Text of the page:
Women’s NIT Quarterfinals

  • Who: Alabama at Georgia Tech
  • When: 1 p.m., Sunday
  • Where: McCamish Pavilion, Atlanta
  • Records: Alabama 22-13, Georgia Tech 20-14
  • Radio: 100.1 FM



By Drew Hill

Special to Tidesports.com


Alabama women’s basketball’s deep run into the Women’s NIT is nothing new to Crimson Tide coach Kristy Curry.

She’s coached far into the postseason before. Curry once took Purdue to seven-consecutive NCAA Tournament appearances, and twice she made it to the Elite Eight or further. This season’s trip to the quarterfinals of the WNIT isn’t quite the same scale, but it is the first splash she’s made in her four years at UA. She’s been ready for it.

“I’ve been anxious since the day I was born,” Curry said. “We’ve always been about postseason play, being at Alabama is no different than any other part of my career. That’s what we expect, nobody can expect more out of us than ourselves.”

Although all of her best performing postseason teams are different, she has the same message for all players playing with the season on the line.

“You have to play really well,” Curry said. “There’s not a game that anyone can take a day off. You have to play really well, and you have to play really hard, and you have to play really smart.”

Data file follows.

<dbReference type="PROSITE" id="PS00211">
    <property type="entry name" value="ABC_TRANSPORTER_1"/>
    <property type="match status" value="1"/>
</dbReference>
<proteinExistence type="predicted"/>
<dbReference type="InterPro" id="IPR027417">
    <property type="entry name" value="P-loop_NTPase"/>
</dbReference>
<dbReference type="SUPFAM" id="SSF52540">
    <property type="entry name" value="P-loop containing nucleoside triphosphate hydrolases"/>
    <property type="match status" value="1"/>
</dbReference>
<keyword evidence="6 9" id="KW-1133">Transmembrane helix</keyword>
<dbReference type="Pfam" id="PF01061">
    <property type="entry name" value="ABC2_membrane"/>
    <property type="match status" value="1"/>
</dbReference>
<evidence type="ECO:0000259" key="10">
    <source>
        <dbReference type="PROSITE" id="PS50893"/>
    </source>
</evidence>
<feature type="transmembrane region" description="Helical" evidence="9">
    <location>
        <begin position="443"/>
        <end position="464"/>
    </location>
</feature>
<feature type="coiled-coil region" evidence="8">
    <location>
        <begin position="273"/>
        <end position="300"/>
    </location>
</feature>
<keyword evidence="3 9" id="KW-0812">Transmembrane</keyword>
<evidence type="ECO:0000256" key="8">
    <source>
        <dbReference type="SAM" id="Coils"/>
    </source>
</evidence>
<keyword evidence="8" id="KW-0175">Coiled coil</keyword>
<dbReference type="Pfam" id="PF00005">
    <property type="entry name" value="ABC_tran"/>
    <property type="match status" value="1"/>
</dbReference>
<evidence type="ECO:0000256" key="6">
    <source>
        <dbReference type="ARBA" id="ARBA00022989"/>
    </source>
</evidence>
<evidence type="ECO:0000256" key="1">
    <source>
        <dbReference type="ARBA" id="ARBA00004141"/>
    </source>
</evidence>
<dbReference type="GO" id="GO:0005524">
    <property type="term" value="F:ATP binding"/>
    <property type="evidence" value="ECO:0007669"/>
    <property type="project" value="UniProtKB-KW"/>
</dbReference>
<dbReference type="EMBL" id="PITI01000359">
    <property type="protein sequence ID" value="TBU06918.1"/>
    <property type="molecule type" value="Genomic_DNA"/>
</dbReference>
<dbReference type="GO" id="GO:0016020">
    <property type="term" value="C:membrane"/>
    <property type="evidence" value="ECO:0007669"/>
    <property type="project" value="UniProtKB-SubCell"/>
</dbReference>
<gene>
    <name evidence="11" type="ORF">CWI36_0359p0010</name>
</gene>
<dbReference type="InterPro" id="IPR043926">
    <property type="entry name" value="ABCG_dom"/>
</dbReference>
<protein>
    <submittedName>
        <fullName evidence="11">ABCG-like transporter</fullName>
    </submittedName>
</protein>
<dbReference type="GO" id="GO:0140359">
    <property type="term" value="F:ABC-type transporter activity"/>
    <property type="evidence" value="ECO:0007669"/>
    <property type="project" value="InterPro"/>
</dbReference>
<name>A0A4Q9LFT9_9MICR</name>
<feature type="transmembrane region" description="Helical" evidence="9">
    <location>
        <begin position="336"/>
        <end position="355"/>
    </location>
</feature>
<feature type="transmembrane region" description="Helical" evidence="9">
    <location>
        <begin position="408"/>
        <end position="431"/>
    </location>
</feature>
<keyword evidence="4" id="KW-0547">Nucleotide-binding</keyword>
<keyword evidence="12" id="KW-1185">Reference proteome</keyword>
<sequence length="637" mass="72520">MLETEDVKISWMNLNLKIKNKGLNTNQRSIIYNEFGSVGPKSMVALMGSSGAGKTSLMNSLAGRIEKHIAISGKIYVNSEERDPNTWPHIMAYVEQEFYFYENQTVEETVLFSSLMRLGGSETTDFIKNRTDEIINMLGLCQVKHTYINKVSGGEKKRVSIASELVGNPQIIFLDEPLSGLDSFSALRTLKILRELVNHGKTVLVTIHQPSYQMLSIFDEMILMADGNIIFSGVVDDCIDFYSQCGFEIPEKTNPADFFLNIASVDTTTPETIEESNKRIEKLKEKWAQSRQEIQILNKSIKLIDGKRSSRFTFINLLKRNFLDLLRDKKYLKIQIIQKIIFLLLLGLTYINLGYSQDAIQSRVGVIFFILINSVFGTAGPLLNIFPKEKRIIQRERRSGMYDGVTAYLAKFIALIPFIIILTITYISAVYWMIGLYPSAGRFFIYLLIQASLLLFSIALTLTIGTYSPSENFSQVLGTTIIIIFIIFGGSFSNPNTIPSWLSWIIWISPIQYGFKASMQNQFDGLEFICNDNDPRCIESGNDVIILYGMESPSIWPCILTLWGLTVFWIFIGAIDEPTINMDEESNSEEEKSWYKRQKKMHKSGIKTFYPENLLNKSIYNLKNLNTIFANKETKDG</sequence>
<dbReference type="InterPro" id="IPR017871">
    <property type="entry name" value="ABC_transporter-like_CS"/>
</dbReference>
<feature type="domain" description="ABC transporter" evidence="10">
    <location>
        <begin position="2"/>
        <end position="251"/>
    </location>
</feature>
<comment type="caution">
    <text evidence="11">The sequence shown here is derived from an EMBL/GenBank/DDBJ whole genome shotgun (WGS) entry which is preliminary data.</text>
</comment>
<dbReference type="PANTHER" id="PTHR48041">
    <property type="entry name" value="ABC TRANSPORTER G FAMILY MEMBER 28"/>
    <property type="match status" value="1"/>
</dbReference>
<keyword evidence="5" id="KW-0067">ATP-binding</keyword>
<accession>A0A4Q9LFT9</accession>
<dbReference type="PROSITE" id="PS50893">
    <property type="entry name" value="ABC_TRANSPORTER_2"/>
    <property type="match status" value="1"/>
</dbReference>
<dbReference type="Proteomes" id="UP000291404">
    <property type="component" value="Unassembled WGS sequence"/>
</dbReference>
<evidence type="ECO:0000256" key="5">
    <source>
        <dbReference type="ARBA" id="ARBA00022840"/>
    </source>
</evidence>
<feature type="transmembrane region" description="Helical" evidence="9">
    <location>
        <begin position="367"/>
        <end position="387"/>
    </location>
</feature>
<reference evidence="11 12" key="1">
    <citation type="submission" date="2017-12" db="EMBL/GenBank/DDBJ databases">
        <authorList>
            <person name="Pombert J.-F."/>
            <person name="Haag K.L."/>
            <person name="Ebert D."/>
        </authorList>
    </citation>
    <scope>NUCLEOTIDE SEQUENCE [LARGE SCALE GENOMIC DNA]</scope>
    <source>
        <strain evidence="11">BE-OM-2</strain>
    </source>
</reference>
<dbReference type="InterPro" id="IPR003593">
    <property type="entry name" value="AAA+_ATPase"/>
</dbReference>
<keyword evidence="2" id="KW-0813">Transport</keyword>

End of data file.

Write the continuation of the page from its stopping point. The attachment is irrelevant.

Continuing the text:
No team embodied that message more than Curry’s 2000-2001 Purdue team that finished as the national runner-up in the NCAA Tournament. The Boilermakers came up just two points shy of being crowned national champions that spring.

“They had a will to compete every day,” Curry said. “(Alabama assistant) Shereka Wright was a part of that team, and the players now get a chance to learn from someone who competed on the highest level. But what I think made that team so great was just how competitive it was, while being very deep and very talented.”

Sixteen years later, she sees some similarities between her old Purdue team and Alabama.

“That team started a freshman point guard as well for the majority of the season until she tore her ACL,” Curry said. “They also had a couple key contributors that were also freshmen. It’s similar in that fact that they both had a lot of young talent, but obviously, that team was a little bit older and more mature. Next year this team will be a lot older and more mature.”

Alabama’s youth will have a chance to take Curry to another first, the semifinals of the WNIT. Standing in the way is a Georgia Tech team with great size and physicality.

The Crimson Tide defeated the Yellow Jackets 67-65 at home earlier this season, in a game where UA’s leading scorer, Hannah Cook, scored 19 points. Cook will be an important factor once again as she tries to lure Georgia Tech’s post players away from the paint.